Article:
Foundation Spirit was third in a Group Two race over 2,400 metres on his latest start in France, but perhaps his best run came in June when he was sixth in the French Derby behind Anabaa Blue. Just in front in fifth was Milan, who went on to win the English St Leger and finish second in the Breeders' Cup Turf.

Ng adds: 'It was a very good run because Foundation Spirit got checked once or twice in the straight. He would have done a bit better if he had got a clear run and would probably have finished ahead of Milan, but there is no way he would have beaten Anabaa Blue.'

Ng's interest in horses came from his father, who has a stable of around 70 horses in Singapore and also has about a dozen in training with Bart Cummings in Australia. Ng brought Lucky Win to Hong Kong from Singapore this season but so far the move has been even less successful than Daliapour's stay, with the sprinter having finished last on both starts for Peter Ho.

Foundation Spirit, meanwhile, will be the second Doumen-trained horse to carry the purple and red colours of Ng, who transferred King Of Tara to the Frenchman's stable on the outskirts of Paris after purchasing the three-year-old from Aidan O'Brien's Irish operation early this summer.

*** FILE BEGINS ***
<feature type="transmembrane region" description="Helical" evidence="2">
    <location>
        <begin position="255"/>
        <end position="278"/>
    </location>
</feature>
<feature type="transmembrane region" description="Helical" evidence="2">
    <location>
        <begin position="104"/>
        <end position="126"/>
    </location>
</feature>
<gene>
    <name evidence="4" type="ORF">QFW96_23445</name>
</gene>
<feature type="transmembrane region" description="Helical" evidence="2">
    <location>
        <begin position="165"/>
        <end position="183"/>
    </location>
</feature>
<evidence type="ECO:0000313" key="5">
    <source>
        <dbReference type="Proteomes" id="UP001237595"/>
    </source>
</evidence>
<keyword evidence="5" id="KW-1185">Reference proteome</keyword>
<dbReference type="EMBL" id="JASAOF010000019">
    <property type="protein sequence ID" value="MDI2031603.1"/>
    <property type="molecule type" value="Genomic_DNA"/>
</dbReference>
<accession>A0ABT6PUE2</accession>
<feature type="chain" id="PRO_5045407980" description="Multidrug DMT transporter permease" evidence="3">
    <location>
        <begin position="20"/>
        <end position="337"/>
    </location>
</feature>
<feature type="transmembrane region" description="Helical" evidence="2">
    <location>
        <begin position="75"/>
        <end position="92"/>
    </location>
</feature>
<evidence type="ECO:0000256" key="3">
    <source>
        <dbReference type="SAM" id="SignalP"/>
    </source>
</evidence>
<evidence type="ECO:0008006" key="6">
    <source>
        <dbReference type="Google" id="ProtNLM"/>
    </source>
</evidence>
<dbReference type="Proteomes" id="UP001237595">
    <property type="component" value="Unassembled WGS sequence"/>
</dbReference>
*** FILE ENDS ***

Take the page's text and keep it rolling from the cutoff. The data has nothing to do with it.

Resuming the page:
The son of Fairy King, who has already won a Group Two for Ng in France, had been a possible for the Hong Kong Cup at one stage but ended up running in the Japan Cup Dirt last month when he failed to handle the surface and was beaten more than 40 lengths.

With all this activity going on elsewhere, Ng could be forgiven for a certain amount of frustration at being unable to attend most of his horses' races, but he is philosophical about the situation - for the time being.

'I have to get my pleasure vicariously from videotapes and reports by phone from the trainers,' he laughs. 'I couldn't bring another horse to Hong Kong this year, but next season my wife and I will have a permit each, so we will look to have a couple more horses here.'

At least this week Ng will be able to see his horses in the flesh when they go for glory. And this time he will be seeing double.